Weekly Review — September 20, 2005, 12:00 am

Weekly Review

[Image: Saluting the Town, March 1854]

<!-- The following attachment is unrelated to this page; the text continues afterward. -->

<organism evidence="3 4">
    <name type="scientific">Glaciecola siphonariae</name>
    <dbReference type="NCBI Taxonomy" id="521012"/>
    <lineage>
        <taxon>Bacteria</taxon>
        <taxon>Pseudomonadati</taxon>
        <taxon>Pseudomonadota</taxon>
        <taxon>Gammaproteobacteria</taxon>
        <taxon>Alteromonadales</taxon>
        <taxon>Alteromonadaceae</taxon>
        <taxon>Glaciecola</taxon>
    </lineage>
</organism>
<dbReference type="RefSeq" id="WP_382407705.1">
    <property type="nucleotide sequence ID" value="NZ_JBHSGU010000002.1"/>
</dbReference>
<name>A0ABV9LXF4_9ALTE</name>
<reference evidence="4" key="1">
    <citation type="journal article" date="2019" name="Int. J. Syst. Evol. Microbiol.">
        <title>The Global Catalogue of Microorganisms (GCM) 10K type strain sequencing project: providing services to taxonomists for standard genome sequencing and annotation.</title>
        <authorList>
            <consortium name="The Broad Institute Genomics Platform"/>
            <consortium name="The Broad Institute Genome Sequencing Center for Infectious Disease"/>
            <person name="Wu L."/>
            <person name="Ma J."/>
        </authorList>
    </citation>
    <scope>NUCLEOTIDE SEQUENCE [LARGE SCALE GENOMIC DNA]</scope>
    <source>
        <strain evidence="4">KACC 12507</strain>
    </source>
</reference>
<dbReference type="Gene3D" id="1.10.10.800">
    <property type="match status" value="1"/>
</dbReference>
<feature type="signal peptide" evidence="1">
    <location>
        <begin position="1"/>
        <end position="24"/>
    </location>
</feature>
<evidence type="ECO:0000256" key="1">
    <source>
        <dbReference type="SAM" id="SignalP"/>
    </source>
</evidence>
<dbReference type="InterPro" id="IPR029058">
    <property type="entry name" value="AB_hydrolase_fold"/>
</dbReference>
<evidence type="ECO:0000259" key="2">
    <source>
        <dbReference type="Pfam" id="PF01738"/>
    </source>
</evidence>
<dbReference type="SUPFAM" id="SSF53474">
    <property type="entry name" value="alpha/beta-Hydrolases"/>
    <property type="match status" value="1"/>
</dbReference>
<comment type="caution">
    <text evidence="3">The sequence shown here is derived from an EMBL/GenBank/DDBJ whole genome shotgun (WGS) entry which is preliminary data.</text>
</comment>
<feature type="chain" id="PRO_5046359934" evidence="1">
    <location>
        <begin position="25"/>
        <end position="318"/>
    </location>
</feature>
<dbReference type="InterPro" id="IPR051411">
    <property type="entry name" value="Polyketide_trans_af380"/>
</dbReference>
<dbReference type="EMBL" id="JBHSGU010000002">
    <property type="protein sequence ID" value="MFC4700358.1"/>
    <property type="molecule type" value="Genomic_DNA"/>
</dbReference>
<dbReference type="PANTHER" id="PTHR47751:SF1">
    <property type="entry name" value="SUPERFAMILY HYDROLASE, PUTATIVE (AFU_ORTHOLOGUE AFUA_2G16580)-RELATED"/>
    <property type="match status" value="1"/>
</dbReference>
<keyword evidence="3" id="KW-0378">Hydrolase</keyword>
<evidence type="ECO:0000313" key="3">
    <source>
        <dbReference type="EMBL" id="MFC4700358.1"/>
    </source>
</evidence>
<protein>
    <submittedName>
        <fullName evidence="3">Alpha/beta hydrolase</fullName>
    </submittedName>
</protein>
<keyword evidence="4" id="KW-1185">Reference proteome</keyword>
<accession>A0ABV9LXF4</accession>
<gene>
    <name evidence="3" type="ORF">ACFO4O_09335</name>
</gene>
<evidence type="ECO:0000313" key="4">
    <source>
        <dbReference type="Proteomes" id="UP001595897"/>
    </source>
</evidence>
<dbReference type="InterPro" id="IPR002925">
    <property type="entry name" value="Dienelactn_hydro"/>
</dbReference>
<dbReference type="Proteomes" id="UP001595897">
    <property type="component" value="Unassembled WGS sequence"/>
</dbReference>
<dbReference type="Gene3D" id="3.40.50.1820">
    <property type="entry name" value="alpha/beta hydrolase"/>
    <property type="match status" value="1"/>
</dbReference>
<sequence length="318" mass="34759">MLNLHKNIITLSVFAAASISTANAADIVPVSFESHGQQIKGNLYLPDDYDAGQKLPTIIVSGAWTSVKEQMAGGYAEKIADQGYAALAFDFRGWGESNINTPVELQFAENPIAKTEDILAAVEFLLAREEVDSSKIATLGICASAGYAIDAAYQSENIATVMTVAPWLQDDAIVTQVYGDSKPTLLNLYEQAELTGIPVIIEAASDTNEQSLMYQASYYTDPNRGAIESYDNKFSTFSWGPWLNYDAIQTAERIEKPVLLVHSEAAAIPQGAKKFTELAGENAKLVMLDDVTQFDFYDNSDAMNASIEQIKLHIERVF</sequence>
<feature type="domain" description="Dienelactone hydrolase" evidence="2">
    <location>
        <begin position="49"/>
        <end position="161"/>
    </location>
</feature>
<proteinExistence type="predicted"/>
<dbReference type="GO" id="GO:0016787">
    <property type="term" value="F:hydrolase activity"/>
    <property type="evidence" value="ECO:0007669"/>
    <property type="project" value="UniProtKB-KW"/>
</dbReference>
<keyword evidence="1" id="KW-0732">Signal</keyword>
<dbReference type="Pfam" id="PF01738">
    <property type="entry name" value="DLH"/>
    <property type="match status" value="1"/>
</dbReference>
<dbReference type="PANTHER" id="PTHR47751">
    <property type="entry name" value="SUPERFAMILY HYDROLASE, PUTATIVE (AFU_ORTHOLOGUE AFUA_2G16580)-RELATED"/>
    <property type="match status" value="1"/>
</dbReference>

At least 167 Baghdad residents were killed in 14 separate bombings, with 570 wounded. The next day 40 people were killed with car bombs and guns. Twenty-one more were killed the next day, 52 more the day after that, and 7 the day after that. At least 30 more people were killed the following day.The IndependentSenator Robert Byrd called on the Bush Administration to withdraw from Iraq. “We cannot continue to commit billions in Iraq,” he said, “when our own people are so much in need.”Democracy Now!It was reported that $1 billion had been stolen from Iraq’s defense ministry, and $500 to $600 million had been stolen from the electricity, transport, interior, and other ministries.The IndependentSeventy-two percent of African Americans polled said that George W. Bush does not care about them,Democracy Now!and Texasexecuted Frances Newton.CBS NewsAt least 128 prisoners at Guantnamo Bay were on hunger strike; 18 of them had been hospitalized and were being force-fed. “We’re going to take care of everyone,” said a prison spokesman.LA TimesChicago was considering a proposal to ban foie gras. “Our culture,” explained an alderman, “does not condone the torture of innocent and defenseless creatures.”The New York TimesChuck E. Cheese restaurants were showing Defense Department footage. “We support what our troops are doing over there,” said a Chuck E. Cheese representative. “Helping kids.”New YorkMassachusetts Governor Mitt Romney suggested wiretapping mosques.Democracy Now!Newly declassified portions of the 9/11 Commission Report revealed that the FAA had warned in 1998 that Al Qaeda operatives could “seek to hijack a commercial jet and slam it into a U.S. landmark,” although the FAA thought this was “unlikely.”The Smoking GunAfghanistan held its first parliamentary elections in over three decades; about 6 million people went to the polls to elect 249 people to the Wolesi Jirga.Muslim American SocietyThe Lord’s Resistance Army of Uganda crossed the White Nile River into southern Sudan and attacked the city of Juba;BBC NewsNorth Korea announced that it would halt its nuclear programs in exchange for oil, energy aid, and diplomatic recognition;Reutersand Delta and Northwest both filed for bankruptcy.Forbes